Mess in Texas: How Biden’s fight with border state twisted and turned over a wild 24 hours – Washington Examiner

Texas‘s controversial law allowing state police to arrest illegal immigrants on state charges for entering the country illegally saw a wild 24 hours in which its status changed several times.

The legislation, Senate Bill 4, was signed into law by Gov. Greg Abbott (R-TX) in December 2023 and would empower local law enforcement to arrest illegal immigrants on immigration violations, which is a federal crime, and a judge in Texas could rule to deport a violator. The law was placed on a temporary hold on March 4 and remained on hold entering this week.

Monday Supreme Court order

The Supreme Court issued an order on Monday afternoon extending the stay on the Texas law, with Justice Samuel Alito giving little explanation as to the court’s thinking on the matter.

“Upon further consideration of the application of counsel for the applicants, the response, and the reply filed thereto, it is ordered that the stay issued on March 4, 2024, is hereby extended pending further order of the undersigned or of the Court,” Alito wrote in the Monday order.

The law appeared not to have its status changed as the court battle over the law continues in federal courts.

Tuesday Supreme Court order

On Tuesday afternoon, less than 24 hours after the order extending the stay, the Supreme Court lifted the stay in a 6-3 decision. With the stay being lifted, Texas was allowed to implement the immigration law despite the court battle and objections by President Joe Biden’s administration.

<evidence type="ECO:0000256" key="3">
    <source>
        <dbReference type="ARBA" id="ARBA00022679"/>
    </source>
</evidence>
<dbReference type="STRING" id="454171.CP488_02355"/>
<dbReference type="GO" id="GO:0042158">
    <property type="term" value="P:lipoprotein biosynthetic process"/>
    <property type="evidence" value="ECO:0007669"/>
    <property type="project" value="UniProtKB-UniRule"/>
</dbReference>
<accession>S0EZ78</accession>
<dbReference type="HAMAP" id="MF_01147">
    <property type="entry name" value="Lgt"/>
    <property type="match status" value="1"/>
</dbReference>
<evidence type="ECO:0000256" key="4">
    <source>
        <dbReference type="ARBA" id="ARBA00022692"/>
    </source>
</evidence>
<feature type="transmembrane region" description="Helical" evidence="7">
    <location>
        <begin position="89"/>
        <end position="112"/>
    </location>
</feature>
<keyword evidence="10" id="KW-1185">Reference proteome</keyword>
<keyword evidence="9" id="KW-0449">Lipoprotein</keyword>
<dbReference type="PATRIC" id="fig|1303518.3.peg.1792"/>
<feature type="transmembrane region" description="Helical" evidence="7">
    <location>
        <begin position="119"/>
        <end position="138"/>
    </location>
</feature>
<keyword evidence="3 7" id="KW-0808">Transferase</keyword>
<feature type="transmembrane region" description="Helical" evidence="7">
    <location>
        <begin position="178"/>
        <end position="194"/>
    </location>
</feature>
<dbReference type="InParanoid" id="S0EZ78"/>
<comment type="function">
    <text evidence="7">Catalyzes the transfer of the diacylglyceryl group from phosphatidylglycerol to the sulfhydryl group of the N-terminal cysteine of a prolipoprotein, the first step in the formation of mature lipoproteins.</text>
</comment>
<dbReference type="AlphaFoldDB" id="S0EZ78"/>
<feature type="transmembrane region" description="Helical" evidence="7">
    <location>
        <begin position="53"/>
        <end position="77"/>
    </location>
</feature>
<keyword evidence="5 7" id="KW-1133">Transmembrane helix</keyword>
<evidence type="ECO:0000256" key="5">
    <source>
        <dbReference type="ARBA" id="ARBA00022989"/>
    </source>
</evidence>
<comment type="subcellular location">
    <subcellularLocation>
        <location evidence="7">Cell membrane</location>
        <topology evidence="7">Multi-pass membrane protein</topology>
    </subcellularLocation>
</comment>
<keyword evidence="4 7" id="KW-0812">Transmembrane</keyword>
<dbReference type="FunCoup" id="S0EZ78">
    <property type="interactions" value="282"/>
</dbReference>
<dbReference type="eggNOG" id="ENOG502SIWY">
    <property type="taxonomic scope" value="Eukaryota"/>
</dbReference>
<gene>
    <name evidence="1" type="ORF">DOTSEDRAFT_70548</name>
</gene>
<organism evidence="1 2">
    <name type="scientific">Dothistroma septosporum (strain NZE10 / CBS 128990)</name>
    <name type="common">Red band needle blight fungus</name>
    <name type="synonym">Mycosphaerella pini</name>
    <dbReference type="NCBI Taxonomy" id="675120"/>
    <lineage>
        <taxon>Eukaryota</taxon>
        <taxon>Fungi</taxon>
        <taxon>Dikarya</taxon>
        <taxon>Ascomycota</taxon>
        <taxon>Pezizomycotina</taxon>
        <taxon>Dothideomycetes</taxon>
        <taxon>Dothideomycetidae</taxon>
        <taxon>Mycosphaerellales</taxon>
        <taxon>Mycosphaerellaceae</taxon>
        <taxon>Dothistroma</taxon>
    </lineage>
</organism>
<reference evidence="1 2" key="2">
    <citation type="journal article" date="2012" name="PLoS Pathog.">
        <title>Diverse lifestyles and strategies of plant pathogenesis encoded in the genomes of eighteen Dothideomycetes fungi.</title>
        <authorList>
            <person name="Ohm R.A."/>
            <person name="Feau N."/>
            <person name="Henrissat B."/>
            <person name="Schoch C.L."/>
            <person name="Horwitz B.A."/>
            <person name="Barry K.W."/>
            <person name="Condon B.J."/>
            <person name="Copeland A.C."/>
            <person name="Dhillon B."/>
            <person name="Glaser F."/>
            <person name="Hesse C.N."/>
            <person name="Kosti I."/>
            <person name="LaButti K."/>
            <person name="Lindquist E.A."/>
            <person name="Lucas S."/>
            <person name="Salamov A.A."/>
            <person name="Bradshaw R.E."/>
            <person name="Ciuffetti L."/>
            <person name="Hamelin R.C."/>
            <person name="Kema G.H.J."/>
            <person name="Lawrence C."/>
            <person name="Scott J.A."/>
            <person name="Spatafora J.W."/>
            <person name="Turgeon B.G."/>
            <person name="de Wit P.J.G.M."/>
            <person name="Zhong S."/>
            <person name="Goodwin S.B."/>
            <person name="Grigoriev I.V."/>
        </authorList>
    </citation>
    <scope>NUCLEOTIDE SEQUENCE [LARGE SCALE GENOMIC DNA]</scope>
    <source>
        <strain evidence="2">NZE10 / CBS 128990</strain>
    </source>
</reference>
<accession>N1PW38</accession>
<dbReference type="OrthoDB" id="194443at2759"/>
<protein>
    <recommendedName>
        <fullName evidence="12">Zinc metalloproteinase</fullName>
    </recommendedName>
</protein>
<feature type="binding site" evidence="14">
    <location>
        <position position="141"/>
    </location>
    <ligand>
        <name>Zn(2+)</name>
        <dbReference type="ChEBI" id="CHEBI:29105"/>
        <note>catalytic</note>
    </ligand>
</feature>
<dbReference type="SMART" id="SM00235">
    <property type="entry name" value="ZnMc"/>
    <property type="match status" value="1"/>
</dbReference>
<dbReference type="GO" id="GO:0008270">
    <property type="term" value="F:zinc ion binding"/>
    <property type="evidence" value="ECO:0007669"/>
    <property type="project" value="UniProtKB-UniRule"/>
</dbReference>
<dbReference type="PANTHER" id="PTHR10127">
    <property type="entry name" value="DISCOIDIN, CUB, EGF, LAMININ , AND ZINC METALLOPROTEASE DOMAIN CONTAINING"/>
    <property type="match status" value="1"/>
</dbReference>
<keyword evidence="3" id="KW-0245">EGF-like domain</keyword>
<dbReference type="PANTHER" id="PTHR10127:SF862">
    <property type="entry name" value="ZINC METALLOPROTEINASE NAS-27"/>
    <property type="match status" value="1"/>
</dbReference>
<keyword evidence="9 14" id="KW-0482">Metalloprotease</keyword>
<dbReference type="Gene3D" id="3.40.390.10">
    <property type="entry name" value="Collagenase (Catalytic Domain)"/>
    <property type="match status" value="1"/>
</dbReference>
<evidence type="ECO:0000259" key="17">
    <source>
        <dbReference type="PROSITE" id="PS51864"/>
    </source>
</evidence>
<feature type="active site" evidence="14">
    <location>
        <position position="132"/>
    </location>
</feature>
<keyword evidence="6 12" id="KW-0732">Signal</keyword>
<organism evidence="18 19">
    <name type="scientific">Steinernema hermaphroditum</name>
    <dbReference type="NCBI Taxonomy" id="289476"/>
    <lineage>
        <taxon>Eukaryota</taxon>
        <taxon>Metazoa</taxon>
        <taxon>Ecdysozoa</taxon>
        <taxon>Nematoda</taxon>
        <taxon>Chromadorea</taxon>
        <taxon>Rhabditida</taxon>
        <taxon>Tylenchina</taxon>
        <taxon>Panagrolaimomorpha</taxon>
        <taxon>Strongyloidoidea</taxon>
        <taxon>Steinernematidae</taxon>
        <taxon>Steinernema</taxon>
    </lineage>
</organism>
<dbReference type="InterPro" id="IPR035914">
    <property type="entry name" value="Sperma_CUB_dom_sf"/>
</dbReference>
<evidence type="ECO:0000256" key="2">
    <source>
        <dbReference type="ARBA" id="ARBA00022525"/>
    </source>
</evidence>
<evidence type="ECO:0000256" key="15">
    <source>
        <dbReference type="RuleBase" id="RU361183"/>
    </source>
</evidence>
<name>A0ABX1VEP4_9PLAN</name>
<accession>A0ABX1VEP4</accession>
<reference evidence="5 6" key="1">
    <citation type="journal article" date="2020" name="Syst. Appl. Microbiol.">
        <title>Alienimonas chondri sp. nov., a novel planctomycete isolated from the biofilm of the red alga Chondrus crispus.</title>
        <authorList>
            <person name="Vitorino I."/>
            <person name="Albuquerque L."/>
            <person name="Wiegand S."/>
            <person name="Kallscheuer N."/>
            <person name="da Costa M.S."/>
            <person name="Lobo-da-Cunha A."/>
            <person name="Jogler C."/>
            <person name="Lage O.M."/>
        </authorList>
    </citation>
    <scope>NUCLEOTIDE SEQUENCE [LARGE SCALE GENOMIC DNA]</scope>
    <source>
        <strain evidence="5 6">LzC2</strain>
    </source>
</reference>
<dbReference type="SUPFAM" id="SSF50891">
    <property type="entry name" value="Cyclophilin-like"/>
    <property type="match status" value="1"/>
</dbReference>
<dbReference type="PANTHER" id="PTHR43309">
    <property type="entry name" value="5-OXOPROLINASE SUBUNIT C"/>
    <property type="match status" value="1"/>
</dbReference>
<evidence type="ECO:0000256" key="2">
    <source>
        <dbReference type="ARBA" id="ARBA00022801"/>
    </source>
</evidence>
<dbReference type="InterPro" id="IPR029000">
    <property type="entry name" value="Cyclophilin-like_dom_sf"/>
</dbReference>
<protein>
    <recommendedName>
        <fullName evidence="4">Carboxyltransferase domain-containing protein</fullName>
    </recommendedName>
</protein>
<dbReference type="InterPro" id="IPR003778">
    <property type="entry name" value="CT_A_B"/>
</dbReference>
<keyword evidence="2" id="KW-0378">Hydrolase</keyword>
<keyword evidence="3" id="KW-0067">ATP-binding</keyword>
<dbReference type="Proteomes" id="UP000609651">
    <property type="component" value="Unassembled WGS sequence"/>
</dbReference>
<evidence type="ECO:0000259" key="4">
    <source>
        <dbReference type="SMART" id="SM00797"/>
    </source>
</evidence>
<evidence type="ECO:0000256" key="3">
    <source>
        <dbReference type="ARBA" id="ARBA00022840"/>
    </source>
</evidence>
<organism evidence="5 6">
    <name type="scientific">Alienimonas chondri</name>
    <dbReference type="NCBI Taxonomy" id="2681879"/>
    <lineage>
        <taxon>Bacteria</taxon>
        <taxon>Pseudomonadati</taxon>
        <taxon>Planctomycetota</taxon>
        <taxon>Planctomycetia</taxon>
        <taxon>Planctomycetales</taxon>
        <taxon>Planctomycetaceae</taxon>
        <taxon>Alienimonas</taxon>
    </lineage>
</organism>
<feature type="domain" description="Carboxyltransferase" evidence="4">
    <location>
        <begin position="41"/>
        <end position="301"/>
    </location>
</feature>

Alito led the order but did not offer an explanation, but a concurrence from Justice Amy Coney Barrett, which Justice Brett Kavanaugh joined, explained that the U.S. Court of Appeals for the 5th Circuit’s decision had put “this case in a very unusual procedural posture.” She added that if the appeals court does not act soon, “the applicants may return to this court.”

Justice Sonia Sotomayor dissented from the decision, arguing the order would “upend the longstanding federal-state balance of power and sow chaos.”

Abbott called the decision “clearly a positive development” but warned that “we still have to have hearings in the 5th circuit federal court of appeals” in a post on X on Tuesday.

Appeals court hold

Late Tuesday, only hours after the Supreme Court gave the order removing the hold, the U.S. Court of Appeals for the 5th Circuit announced it would be weighing the lawsuit on the law on Wednesday morning and placed a new hold on the law in the interim.


“Oral argument is scheduled on March 20, 2024, to consider the Appellants’ Motion to Stay Preliminary Injunction Pending Appeal,” the panel’s decision said. “A majority of the panel has concluded that the administrative stay entered by a motions panel on March 2, 2024, should be lifted.”

The law will now likely remain on hold until the appeals court panel reaches a decision on the matter, but after the Supreme Court’s warning in its order, it appears the appellate court may move quicker than originally anticipated.